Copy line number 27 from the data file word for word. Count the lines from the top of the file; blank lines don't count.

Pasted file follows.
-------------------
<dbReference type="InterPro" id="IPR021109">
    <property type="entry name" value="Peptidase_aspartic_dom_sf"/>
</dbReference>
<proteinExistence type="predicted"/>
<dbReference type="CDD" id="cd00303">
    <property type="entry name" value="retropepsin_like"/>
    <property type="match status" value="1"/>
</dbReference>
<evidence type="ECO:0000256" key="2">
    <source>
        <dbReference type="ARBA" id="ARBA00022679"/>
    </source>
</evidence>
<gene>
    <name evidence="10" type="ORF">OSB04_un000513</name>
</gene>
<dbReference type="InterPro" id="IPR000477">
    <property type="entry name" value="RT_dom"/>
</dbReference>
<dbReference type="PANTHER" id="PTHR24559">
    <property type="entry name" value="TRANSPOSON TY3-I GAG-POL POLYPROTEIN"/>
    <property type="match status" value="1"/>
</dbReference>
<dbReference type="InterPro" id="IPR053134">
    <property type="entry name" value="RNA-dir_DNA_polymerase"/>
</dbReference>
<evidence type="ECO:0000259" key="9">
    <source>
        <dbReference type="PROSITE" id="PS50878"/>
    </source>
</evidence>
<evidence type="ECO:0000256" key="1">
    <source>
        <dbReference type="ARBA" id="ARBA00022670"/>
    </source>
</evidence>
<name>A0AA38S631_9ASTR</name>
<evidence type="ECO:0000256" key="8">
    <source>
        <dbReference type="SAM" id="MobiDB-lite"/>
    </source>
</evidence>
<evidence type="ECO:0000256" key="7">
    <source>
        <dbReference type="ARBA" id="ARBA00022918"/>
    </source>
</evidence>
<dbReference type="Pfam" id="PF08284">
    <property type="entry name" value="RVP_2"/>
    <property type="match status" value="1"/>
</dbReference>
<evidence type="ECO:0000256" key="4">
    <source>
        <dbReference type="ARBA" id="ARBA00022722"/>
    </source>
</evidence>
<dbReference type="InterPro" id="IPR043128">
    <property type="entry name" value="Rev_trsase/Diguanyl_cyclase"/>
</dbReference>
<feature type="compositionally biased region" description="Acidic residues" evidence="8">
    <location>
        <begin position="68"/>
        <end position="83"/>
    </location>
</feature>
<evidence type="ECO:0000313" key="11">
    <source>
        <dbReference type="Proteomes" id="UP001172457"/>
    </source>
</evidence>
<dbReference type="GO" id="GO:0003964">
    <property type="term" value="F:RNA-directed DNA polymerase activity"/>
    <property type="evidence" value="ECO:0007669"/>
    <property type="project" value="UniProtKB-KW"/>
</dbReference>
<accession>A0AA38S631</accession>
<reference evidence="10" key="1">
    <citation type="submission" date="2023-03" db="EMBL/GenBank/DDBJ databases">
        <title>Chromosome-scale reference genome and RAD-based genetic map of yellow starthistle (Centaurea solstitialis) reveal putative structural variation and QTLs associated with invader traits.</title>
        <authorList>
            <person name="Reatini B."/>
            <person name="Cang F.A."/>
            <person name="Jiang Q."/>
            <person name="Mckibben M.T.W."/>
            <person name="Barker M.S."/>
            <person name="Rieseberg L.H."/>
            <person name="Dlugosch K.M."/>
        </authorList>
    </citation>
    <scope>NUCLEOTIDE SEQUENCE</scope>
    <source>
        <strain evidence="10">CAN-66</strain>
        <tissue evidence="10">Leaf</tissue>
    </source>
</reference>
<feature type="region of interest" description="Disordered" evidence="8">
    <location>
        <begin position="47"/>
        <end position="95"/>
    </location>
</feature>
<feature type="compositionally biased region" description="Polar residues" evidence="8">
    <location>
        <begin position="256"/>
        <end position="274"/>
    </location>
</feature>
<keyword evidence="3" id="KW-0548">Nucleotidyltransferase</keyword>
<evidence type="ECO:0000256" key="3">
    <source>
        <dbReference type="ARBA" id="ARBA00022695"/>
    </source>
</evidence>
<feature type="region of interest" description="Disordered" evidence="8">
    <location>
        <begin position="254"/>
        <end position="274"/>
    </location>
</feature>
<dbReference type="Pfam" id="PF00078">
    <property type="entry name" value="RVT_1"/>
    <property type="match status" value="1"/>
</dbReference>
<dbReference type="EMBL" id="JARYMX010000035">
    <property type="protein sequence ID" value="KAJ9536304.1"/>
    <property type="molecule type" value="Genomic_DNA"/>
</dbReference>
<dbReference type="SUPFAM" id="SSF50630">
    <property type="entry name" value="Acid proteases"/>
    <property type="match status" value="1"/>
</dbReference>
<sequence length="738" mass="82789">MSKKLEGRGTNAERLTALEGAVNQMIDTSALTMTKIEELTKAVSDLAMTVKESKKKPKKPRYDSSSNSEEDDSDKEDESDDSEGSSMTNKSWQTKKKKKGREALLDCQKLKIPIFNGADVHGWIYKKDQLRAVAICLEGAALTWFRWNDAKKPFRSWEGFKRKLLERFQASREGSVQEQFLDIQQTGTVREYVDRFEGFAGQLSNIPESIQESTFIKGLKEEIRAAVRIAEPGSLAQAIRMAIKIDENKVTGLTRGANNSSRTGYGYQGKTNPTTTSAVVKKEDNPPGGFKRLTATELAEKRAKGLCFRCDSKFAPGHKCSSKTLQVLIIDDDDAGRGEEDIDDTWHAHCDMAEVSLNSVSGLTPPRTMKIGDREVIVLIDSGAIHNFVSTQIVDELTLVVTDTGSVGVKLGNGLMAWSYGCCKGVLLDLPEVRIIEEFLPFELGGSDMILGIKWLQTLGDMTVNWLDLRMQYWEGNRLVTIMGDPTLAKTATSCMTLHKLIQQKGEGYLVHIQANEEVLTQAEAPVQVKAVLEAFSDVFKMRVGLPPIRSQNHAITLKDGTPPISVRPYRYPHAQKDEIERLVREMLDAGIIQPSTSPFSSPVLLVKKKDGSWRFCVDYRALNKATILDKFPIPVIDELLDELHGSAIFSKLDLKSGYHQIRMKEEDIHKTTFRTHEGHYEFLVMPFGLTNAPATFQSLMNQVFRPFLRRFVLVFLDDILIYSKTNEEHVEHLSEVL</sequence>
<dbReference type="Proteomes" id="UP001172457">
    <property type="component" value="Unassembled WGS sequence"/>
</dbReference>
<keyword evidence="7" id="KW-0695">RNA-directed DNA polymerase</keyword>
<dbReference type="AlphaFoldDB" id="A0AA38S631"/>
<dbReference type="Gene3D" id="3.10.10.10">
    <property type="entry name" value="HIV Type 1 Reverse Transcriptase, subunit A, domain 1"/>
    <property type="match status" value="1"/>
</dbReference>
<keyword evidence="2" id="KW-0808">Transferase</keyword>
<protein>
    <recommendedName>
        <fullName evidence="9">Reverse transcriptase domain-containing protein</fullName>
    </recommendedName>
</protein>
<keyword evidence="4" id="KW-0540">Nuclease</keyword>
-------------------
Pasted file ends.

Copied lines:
<evidence type="ECO:0000259" key="9">